Console:  Nintendo Entertainment System

Grade:  F

Publisher:  Milton Bradley

Year:  1990

Genre:  Why mankind will never build a time machine

Milton Bradley is probably best known for their exciting board games, but back in 1990 they decided to try their hand at making NES games. Apparently they were feeling extra ambitious that day, because they didn’t make just any video game, they made Timelord – a game in which their very own company invents time travel and saves the world. Keep in mind that Timelord was one of the first things Milton Bradley made in 50 years that wasn’t sitting on the store shelf next to Hungry Hungry Hippos. It is, to say the least, wildly optimistic to think that making of your first NES game is the next step towards building your board game company into a corporate superpower that will eventually invent time travel. Unless the game in question is as bad as Timelord. Then it’s just completely crazy.

In fact, considering just how terrible Timelord is, it’s probably a good thing that MB hasn’t invented time travel yet. If your first NES game is this piece of garbage, that’s one thing. Suckers like me might waste their money on it, but that’s pretty much the extent of the damage it can do. Messing with the past has more serious consequences. If they were to screw up their first attempt to journey through time goes as badly as they did their first attempt to make an NES game, who knows what might happen.  George Washington could end up losing the Revolutionary War.  To Finland.


Which do you have a harder time believing? The “MB Time Travel Research Center”, or that they actually call your character “Time Lord”?

In classic NES game style, the game steals the plot from a popular 80s movie (in this case The Terminator) and substitutes in an alien race as the enemies (other NES games sometimes used ninjas or Soviets as the default generic bad guys). The basic story is that it’s the future, Milton Bradley has inexplicably invented time travel, and aliens have attacked the Earth.  Unable to conquer us in the present, they have adopted a strategy of altering the past to make present conditions more favorable to them.  It’s up to you to use MB’s time machine to visit the different periods the aliens went to, figure out what they changed, and fix it.  This is all explained to you in a memo included within the game’s instruction booklet, which is actually addressed to “Timelord”, implying that it is, in fact, your job title.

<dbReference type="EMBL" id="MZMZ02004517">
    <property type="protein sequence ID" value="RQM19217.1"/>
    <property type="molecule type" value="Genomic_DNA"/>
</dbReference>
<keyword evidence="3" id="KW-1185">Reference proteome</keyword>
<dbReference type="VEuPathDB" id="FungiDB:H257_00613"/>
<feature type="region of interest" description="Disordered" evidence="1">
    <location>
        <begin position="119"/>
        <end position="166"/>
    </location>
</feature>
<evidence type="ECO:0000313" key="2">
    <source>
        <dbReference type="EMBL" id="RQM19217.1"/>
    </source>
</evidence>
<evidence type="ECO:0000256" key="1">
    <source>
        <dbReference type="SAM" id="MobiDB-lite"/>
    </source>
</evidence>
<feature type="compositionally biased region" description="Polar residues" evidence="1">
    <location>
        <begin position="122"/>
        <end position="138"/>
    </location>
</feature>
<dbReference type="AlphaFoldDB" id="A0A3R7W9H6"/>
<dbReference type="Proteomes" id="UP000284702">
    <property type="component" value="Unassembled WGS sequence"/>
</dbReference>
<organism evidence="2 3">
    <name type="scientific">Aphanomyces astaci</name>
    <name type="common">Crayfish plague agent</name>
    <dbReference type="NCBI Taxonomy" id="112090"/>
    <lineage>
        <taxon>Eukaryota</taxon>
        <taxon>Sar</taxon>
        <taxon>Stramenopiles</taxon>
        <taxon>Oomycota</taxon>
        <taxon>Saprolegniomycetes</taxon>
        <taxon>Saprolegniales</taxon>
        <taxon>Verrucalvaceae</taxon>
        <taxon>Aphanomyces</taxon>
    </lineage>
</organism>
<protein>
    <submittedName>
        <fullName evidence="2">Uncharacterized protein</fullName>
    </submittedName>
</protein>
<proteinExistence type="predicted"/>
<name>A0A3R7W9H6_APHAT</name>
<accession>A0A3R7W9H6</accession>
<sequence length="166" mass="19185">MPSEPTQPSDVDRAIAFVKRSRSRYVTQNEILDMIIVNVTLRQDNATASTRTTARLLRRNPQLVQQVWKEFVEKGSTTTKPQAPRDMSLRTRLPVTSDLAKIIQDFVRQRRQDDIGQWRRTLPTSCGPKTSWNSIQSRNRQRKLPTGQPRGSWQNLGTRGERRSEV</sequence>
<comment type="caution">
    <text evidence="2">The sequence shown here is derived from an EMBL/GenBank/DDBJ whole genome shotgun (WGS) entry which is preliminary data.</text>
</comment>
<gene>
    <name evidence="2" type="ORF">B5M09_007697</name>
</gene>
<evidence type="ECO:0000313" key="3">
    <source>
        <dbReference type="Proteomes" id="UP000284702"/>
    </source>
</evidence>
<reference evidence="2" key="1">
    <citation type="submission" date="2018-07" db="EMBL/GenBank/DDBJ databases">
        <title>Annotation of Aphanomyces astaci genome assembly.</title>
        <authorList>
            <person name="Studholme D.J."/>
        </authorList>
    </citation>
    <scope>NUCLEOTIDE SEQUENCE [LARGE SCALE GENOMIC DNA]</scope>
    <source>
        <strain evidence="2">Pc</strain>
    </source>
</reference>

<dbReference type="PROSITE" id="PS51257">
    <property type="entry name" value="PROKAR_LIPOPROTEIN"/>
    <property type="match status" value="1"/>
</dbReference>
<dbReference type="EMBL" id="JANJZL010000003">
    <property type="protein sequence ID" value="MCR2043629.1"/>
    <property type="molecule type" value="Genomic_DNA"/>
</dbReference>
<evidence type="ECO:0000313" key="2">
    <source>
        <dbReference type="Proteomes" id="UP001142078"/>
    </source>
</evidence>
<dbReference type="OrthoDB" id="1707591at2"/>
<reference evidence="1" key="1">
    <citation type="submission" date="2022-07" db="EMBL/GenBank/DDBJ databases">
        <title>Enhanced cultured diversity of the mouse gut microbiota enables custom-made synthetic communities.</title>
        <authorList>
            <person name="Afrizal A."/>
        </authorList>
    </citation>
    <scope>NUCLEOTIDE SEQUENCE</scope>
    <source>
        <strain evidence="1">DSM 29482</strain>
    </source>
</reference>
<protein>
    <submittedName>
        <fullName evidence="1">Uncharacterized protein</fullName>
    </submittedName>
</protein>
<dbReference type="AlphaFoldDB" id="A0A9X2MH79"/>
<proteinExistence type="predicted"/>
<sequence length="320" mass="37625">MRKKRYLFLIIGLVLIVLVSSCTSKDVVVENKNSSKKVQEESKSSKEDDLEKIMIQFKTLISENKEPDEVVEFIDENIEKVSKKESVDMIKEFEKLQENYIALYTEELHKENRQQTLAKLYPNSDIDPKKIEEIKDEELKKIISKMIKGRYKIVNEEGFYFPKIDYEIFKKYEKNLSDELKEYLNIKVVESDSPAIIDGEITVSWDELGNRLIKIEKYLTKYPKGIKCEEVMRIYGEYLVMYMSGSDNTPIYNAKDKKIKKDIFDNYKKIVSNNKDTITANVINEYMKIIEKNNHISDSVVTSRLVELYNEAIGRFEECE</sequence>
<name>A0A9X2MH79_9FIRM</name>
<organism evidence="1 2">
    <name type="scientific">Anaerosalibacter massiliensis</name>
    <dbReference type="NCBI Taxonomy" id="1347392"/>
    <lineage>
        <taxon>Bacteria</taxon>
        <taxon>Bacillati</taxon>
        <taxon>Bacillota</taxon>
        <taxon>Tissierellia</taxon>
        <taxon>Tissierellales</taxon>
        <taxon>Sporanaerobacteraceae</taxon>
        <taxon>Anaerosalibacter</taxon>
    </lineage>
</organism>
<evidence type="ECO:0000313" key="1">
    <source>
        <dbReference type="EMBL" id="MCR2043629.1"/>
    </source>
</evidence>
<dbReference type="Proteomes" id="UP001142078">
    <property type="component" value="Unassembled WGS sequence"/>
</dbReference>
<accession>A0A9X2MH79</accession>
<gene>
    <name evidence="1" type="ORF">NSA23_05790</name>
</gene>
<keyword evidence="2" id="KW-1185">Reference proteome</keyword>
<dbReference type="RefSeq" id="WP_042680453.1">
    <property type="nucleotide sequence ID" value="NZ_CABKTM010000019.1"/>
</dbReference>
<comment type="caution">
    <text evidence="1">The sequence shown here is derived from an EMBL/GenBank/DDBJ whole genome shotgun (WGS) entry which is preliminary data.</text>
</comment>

Of course, the most bizarre thing about this letter is that it even exists.  Anyone who has ever worked in an office knows that nobody ever gets memos when they’re supposed to, and even when they do, they don’t pay attention to them anyway.  This isn’t like asking people to put more paper in the printer when it runs out – aliens are trying to conquer the Earth and your company has the only technology that can save us.  That’s probably worth picking up the phone and calling the Timelord about.  Better yet, you might want to just run down to his office (I’m assuming the Timelord would not be stuck in a cubicle) and tell him in person.


Here we are shooting orbs, which contain the very essence of time travel.